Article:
It’s old news by now that teachers spend their own money on classroom supplies, but a new Washington Post report finds that the problem is even bigger than we knew. (And we knew it was big.) The Post asked teachers to tell what classroom supplies they buy and how much they spend, and got 1,200 responses.
“I am a scavenger,” said one Michigan teacher. “My friend who works in the Michigan [Department of Natural Resources] office gives me their used binders, and my husband brings me furniture and supplies that the hospital he works at is throwing away.”
According to an Ohio teacher, “We are literally collecting pop tabs to recycle so we can buy more stuff.” A California teacher takes “discarded things off the side of the road.”
Teachers are making up for what cities and towns should be providing their schools to begin with—basic necessities at the level people in just about every other job can take for granted. “I’m often bowled over by the fact that financiers and software engineers can show up to work expecting to have every supply they could possibly need,” said a New York teacher.
And it must be the government that pays for needed supplies. Education is a public good that should be handled in a public way, not reliant on individuals. Another teacher told The Post that she hates coverage of donors fulfilling teachers’ wishlists for supplies, because “It normalizes this begging practice. If we properly funded schools and trusted teachers, we could stop seeing teachers beg online and restore their dignity.” And take the luck out of it, where some classrooms get everything they need and others are left wanting.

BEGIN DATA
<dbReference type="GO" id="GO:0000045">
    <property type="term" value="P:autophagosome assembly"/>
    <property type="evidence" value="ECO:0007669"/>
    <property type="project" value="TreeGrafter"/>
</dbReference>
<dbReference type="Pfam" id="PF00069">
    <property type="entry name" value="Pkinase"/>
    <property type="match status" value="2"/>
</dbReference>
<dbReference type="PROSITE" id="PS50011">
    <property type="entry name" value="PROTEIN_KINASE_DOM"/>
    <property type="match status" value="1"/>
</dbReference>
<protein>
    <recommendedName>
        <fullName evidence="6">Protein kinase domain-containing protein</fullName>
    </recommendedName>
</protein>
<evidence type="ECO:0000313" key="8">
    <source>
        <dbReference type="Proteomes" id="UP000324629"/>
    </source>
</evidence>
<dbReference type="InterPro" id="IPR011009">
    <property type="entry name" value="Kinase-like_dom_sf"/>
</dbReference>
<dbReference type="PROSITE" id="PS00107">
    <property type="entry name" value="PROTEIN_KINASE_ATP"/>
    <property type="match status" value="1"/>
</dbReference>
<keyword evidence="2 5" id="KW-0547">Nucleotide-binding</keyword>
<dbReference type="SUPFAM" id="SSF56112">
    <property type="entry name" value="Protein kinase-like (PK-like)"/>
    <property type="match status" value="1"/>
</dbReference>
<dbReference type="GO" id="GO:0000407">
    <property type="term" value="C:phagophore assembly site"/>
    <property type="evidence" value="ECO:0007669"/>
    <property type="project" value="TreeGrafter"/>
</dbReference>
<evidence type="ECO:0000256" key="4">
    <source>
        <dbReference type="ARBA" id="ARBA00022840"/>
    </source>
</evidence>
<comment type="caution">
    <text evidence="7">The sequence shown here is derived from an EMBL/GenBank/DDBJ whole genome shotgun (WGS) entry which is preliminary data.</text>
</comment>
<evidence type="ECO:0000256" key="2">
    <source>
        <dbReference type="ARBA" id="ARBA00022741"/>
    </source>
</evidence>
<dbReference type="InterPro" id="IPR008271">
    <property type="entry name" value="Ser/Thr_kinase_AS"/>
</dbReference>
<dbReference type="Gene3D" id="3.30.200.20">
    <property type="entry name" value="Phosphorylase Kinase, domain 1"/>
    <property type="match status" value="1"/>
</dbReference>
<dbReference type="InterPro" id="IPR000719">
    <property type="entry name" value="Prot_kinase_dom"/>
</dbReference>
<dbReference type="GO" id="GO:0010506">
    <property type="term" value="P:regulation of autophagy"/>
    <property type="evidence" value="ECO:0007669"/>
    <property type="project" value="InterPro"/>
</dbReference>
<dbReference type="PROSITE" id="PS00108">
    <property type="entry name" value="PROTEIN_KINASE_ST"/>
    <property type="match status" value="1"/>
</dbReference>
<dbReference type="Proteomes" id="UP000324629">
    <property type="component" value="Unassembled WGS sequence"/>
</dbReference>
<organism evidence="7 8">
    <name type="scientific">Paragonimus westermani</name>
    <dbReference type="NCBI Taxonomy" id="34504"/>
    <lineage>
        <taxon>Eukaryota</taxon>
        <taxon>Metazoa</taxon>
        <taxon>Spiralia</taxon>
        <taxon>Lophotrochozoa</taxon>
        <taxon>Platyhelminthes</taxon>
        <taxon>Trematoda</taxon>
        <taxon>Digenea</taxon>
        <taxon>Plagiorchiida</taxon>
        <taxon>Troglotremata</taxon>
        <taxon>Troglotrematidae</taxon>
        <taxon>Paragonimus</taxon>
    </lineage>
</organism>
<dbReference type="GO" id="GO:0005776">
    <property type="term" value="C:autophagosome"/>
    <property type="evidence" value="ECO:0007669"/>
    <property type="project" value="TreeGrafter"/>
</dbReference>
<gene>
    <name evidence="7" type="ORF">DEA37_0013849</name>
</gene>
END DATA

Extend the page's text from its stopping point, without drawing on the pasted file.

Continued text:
This is a sign of so many things wrong with U.S. society and politics. It shows the low, low value placed not just on teachers but on kids and on the very concept of education. Teachers have been fighting and still are fighting to fix it, but it can’t just be on them.
This article was originally published at Daily Kos on November 11, 2019. Reprinted with permission.